Cy Grant

Cy was born in British Guiana (now Guyana) and was 22 years of age in 1941 when he volunteered to join the Royal Air Force. Two years later, he was commissioned, thus becoming one of the few Black Officers in the RAF.

During World War 2, he flew on operations in a Lancaster bomber over Germany and, was shot down after a successful bombing raid in the German town of Gelsenkirchen in the Ruhr, his plane crashing in a filed in Holland. He managed to bail out by parachute along with other members of the crew. Two others did not make it.

He was a Nazi prisoner of war for two years and he was evacuated with the approach of the Russian army in early 1945. After the war, he qualified as a barrister at Law, but felt that racism in the legal profession denied him the opportunity to practice in Britain in the early 1940s. So, he went on to become an actor on stage and in film, as well as a singer and cabaret.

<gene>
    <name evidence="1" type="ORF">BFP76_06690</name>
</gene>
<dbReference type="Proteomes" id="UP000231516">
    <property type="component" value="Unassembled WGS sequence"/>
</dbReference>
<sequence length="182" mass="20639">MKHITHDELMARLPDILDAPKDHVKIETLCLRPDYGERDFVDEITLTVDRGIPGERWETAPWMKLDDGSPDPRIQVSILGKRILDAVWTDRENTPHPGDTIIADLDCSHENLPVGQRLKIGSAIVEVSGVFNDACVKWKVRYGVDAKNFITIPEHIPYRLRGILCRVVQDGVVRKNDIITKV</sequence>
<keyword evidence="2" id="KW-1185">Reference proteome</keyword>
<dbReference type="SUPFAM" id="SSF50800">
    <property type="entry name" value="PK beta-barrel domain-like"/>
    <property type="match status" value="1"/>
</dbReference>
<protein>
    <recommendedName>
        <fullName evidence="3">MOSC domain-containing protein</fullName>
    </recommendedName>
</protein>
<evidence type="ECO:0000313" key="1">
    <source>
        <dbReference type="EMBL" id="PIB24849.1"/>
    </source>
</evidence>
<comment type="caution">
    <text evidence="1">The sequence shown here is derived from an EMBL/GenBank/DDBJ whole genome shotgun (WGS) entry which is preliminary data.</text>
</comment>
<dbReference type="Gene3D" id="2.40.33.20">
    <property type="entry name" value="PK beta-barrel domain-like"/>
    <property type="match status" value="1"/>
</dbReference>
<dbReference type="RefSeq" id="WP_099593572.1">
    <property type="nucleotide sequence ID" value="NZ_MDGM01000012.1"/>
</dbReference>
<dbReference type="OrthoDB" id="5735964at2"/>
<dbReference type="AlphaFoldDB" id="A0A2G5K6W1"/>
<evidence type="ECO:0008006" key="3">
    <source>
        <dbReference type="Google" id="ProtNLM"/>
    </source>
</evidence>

He played parts alongside actors such as Sir Laurence Oliver, Richard Burton, Richard Roundtree (Shaft), and Joan Collins. Cy was the first West Indian to be regularly seen on British Television, singing the daily news on BBC’s “Tonight” programme in the 1950′s.

He also appeared in the BBC’s Blake’s 7 and provided the voice of Lieutenant Green in Gerry Anderson’s Captain Scarlet and the Mysterons.

He is the author of the book Ring of Steel, pan sound, and symbol (Macmillan 1999). He was the Chairman/co-founder of Drum, the London based Black arts centre in the 70′s, and Director of Concord Multicultural Festivals in the 80′s. His most recent book is, Blackness and the dreaming soul, published by Shoving Leopard in 2007.

Cy’s website is